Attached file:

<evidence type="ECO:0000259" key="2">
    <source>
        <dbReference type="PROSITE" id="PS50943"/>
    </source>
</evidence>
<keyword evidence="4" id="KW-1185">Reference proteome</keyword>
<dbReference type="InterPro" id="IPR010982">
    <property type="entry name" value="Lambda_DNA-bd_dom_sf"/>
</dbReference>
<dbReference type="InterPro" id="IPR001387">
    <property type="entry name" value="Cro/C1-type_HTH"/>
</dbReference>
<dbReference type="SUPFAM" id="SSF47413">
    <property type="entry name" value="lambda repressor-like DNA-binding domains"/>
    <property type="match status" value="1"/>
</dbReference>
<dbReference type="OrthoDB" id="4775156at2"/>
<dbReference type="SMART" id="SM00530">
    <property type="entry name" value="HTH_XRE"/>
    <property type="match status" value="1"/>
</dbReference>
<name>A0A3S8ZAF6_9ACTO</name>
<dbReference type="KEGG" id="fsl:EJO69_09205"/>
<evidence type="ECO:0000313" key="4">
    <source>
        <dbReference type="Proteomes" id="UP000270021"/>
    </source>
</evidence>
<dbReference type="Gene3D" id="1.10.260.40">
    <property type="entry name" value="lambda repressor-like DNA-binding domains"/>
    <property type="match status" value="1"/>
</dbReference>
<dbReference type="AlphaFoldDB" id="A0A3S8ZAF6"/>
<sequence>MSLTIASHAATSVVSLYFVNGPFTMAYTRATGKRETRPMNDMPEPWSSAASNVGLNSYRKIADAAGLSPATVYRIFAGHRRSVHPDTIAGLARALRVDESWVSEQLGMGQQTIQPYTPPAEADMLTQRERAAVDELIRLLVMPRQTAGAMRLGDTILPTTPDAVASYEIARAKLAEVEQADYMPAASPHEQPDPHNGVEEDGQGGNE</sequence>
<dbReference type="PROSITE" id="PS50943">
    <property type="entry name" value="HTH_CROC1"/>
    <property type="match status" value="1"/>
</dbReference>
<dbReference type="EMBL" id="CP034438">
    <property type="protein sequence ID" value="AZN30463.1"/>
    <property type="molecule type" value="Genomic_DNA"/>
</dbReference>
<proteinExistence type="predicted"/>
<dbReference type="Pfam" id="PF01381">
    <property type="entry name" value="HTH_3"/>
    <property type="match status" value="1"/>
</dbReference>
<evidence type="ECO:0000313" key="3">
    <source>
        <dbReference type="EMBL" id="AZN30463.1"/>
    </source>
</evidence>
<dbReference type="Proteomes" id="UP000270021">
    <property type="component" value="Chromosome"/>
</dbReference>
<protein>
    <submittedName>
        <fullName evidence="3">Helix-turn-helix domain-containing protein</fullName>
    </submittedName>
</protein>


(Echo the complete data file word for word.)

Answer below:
<evidence type="ECO:0000259" key="2">
    <source>
        <dbReference type="PROSITE" id="PS50943"/>
    </source>
</evidence>
<keyword evidence="4" id="KW-1185">Reference proteome</keyword>
<dbReference type="InterPro" id="IPR010982">
    <property type="entry name" value="Lambda_DNA-bd_dom_sf"/>
</dbReference>
<dbReference type="InterPro" id="IPR001387">
    <property type="entry name" value="Cro/C1-type_HTH"/>
</dbReference>
<dbReference type="SUPFAM" id="SSF47413">
    <property type="entry name" value="lambda repressor-like DNA-binding domains"/>
    <property type="match status" value="1"/>
</dbReference>
<dbReference type="OrthoDB" id="4775156at2"/>
<dbReference type="SMART" id="SM00530">
    <property type="entry name" value="HTH_XRE"/>
    <property type="match status" value="1"/>
</dbReference>
<name>A0A3S8ZAF6_9ACTO</name>
<dbReference type="KEGG" id="fsl:EJO69_09205"/>
<evidence type="ECO:0000313" key="4">
    <source>
        <dbReference type="Proteomes" id="UP000270021"/>
    </source>
</evidence>
<dbReference type="Gene3D" id="1.10.260.40">
    <property type="entry name" value="lambda repressor-like DNA-binding domains"/>
    <property type="match status" value="1"/>
</dbReference>
<dbReference type="AlphaFoldDB" id="A0A3S8ZAF6"/>
<sequence>MSLTIASHAATSVVSLYFVNGPFTMAYTRATGKRETRPMNDMPEPWSSAASNVGLNSYRKIADAAGLSPATVYRIFAGHRRSVHPDTIAGLARALRVDESWVSEQLGMGQQTIQPYTPPAEADMLTQRERAAVDELIRLLVMPRQTAGAMRLGDTILPTTPDAVASYEIARAKLAEVEQADYMPAASPHEQPDPHNGVEEDGQGGNE</sequence>
<dbReference type="PROSITE" id="PS50943">
    <property type="entry name" value="HTH_CROC1"/>
    <property type="match status" value="1"/>
</dbReference>
<dbReference type="EMBL" id="CP034438">
    <property type="protein sequence ID" value="AZN30463.1"/>
    <property type="molecule type" value="Genomic_DNA"/>
</dbReference>
<proteinExistence type="predicted"/>
<dbReference type="Pfam" id="PF01381">
    <property type="entry name" value="HTH_3"/>
    <property type="match status" value="1"/>
</dbReference>
<evidence type="ECO:0000313" key="3">
    <source>
        <dbReference type="EMBL" id="AZN30463.1"/>
    </source>
</evidence>
<dbReference type="Proteomes" id="UP000270021">
    <property type="component" value="Chromosome"/>
</dbReference>
<protein>
    <submittedName>
        <fullName evidence="3">Helix-turn-helix domain-containing protein</fullName>
    </submittedName>
</protein>